Posted By Norman Gasbarro on August 26, 2016
“The late American historian Shelby Foote remarked that the following passage from Ourselves to Know [by novelist John O’Hara] is ‘…the single finest thing ever written about the Civil War.'”*
A few months after the visit of the cavalrymen and a few weeks after the Fourth of July the noon train brought home two men who had been in the great battle at Gettysburg. Although they wore uniforms they did not seem to Robert to be soldiers; they were more like men he had seen riding home in a wagon after an accident at the colliery. Their beards were untrimmed, their jackets spotted and half buttoned, and one of them could not put on his cap because his head was wrapped in bandage. The other had lost a foot and his pant-leg was folded over and pinned. He could not manage his crutch coming down the steps of the coach and he threw it angrily to the station platform. He faced the crowd and called out: “Will some son of a bitch give me a hand?” But before anyone could reach him he lost his balance and fell forward, knocking down a man and woman who had gone to help him. The soldier with the bandaged head ignored the confusion at his feet and shouted: “Where’s Mary? Mary, where the hell are you, God damn you to hell.”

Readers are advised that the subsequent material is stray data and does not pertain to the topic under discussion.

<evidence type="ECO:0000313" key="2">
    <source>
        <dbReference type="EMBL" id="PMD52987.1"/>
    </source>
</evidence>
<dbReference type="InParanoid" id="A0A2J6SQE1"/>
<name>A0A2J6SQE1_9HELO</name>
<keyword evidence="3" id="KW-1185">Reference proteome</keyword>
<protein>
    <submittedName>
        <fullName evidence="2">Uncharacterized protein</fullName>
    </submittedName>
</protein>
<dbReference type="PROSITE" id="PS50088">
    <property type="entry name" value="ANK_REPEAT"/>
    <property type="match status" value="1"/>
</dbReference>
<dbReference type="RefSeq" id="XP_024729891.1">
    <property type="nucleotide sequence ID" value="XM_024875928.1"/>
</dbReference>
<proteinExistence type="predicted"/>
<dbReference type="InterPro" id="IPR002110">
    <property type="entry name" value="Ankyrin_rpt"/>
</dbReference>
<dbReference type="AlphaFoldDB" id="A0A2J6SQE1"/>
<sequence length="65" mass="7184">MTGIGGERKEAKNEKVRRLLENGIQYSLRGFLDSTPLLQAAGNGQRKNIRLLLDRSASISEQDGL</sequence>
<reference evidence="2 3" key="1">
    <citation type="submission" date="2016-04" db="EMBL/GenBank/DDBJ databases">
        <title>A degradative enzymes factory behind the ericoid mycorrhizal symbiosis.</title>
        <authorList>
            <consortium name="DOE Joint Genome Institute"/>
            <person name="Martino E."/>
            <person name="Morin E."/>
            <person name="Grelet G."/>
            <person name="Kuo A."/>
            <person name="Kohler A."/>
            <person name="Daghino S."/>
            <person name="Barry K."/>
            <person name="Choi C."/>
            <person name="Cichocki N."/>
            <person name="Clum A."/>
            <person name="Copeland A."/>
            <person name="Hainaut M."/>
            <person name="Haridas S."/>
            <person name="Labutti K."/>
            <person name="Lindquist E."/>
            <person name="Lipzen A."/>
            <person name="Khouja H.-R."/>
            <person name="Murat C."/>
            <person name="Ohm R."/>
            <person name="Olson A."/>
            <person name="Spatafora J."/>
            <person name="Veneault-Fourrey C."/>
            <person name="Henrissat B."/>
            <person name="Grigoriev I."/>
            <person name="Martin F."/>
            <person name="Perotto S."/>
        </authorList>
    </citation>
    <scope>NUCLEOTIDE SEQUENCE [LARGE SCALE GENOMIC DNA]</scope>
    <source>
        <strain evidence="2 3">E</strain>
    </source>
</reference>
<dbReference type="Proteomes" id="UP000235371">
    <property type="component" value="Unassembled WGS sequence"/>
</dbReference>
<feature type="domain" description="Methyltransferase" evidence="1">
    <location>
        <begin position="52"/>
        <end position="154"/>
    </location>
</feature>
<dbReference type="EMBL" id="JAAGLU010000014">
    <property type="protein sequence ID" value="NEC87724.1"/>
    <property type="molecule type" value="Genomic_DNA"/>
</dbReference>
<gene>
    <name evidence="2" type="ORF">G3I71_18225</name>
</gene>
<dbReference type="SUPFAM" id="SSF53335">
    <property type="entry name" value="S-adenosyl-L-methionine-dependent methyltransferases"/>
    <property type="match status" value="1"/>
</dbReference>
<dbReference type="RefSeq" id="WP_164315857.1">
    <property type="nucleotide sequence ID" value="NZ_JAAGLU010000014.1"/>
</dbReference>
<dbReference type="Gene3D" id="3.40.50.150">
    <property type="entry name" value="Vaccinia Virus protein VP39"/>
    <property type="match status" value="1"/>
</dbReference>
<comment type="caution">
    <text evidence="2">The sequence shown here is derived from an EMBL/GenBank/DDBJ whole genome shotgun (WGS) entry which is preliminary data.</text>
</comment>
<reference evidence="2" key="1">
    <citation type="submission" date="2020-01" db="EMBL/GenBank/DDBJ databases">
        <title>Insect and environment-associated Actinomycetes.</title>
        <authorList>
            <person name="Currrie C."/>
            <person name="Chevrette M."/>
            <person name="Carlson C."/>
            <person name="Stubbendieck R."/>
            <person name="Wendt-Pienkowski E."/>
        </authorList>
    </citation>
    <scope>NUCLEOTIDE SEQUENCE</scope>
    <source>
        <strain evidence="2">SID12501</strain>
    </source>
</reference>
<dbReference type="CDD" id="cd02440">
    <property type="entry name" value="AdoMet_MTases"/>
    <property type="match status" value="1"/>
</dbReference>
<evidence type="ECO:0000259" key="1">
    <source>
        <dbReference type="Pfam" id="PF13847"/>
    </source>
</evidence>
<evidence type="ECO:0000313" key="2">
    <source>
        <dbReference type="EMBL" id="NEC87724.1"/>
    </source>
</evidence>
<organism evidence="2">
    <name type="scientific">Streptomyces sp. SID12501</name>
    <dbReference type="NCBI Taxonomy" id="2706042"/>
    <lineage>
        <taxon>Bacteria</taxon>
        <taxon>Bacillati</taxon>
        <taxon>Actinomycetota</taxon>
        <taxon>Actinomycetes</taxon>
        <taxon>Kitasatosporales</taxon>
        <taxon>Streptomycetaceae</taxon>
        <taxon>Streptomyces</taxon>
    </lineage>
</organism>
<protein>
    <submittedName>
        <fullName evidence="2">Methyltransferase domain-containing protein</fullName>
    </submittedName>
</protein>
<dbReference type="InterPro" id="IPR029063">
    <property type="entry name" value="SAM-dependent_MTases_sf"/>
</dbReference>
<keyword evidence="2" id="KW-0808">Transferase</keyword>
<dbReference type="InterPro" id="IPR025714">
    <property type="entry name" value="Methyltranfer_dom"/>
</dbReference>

“Here I am, John. Here I am,” cried the woman in the crowd.
“Well, come and get me, God damn you, woman.”
“The crowd then realized that although the man’s eyes were not covered, he was blind. The remaining civilian members of the fife and drum corps were on hand to escort the wounded men to their homes, but no one now thought of a welcoming parade. The fifers put their instruments back in their boots and the drummers slung their drums over their shoulders and soon the station platform was deserted.
The scene above took place in the fictional town of Lyons, Pennsylvania, O’Hara’s name for the actual town of Lykens, Dauphin County, where John O’Hara, as a youth, spent the summers visiting his maternal grandparents. The novel is not about the Civil War, but has several scenes describing the influence of the war on the character Robert Millhouser, who killed his wife in 1908. Millhouser was born in Lyons in 1855, and related his life story to Gerald Higgins (the character of John O’Hara). Higgins began writing Millhouser’s life story in 1927. According to the dust jacket description:
The mystery of Robert Millhouser lay not in the facts of the affair [the killing of his wife]. The facts were known, or easily discoverable, and they are recorded in this chronicle exactly as they happened. Gerald Higgins’ purpose was not primarily to reconstruct a crime but, through that reconstruction, to reveal a man. Through his painstaking explorations of Millhouser’s heritage, his one close friendship, and his relationship with his parents, his servants and the members of his community, Gerald found him to be a man of intelligence, charm, integrity, good will. And in this man’s conscious decision to destroy by killing lay a far more fundamental mystery about the inner forces by which mankind is betrayed.
*For additional information about the Civil War passage, see the John O’Hara Society Blogspot.